“They certainly have a knack for picking the right brands,” said Sterne, Agee & Leach retail analyst Margaret Whitfield, who noted that while Buckle’s target customer is between the ages of 12 and 24, the retailer appeals to shoppers up through their late 30s as well. She also said that because Buckle carries larger sizes such as a men’s size 44, and it has a variety of styles and fits, the store attracts a broader range of customers than other retailers.
The fashion mix, which ranges from West Coast-inspired brands like Quiksilver, Roxy and Affliction to branded apparel from Guess, Fossil and Diesel, makes it difficult to pin down who Buckle’s chief rivals are, according to Nelson.
Buckle also has a private label, BKE, whose denim retails between $59 and $78. Private label accounted for approximately 25 to 30 percent of sales for fiscal 2008, chief financial officer Karen Rhoads said in an interview with WWD.
According to Rhoads, BKE has seen “some slowing” as a percentage of sales — last year, the company reported private label sales were about 30 percent — but, overall, it is still growing. The company said that more customers are buying branded apparel than private label, and that is what accounts for the weaker BKE sales.
Overall, Buckle’s men’s business, 31 percent of which was derived from denim last year, was up approximately 26.5 percent through December, while women’s, 49 percent from denim, was up 29.5 percent. Women’s represents about 55 percent of sales and men’s the remainder. During the third quarter, Buckle said average price points for the men’s and women’s business increased 11.5 percent to $50.10, and 2 percent to $43.75, respectively, an accomplishment during a period of price slashing. But the company said the increase in price is a function of brand introductions, or the addition of more details to existing apparel, not necessarily higher initial markups.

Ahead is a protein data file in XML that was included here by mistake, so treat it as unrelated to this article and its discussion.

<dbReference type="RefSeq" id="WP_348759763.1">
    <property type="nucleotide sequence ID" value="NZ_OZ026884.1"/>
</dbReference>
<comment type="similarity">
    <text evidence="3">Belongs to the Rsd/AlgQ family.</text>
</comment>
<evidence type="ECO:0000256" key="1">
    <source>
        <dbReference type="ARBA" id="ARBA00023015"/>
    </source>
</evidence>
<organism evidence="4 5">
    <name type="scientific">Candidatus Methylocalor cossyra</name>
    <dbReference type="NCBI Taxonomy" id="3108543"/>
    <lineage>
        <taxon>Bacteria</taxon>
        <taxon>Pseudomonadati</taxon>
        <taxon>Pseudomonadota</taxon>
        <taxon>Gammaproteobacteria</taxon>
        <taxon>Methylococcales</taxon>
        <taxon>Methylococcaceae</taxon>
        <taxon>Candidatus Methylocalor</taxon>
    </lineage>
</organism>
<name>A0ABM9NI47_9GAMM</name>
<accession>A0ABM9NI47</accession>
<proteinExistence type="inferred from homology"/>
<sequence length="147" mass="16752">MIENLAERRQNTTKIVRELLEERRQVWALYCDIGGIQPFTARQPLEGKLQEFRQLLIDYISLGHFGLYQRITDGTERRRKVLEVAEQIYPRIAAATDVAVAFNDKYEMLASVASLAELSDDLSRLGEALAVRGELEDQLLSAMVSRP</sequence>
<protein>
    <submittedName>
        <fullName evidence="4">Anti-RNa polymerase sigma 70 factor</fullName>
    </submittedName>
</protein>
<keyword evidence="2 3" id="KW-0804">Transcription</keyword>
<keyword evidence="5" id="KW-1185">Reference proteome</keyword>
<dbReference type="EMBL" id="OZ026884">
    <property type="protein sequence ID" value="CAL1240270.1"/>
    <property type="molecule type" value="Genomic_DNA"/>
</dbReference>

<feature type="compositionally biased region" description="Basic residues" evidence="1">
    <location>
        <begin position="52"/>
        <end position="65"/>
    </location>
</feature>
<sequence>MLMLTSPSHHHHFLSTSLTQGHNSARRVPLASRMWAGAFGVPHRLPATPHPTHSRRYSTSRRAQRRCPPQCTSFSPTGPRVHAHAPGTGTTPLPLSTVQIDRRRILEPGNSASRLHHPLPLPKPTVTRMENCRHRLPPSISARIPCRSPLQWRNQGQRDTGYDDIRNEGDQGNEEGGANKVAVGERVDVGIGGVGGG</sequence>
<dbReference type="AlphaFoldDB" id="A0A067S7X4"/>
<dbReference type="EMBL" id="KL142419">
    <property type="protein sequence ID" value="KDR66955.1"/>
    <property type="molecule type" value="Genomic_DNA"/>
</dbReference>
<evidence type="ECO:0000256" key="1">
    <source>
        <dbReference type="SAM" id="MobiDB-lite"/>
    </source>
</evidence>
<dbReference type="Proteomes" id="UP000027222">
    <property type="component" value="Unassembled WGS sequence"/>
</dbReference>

How far can the company go?
“I don’t think that long term,” Nelson said. “We offer a good shopping environment for the guest. We don’t worry about the rest. We take it as it comes.”
Perhaps this Zen-like approach is Buckle’s key to success, but when pressed, Nelson’s answer changed slightly.
“I don’t know what makes us so successful,” he said, “and I’m not sure if I knew, I’d say.”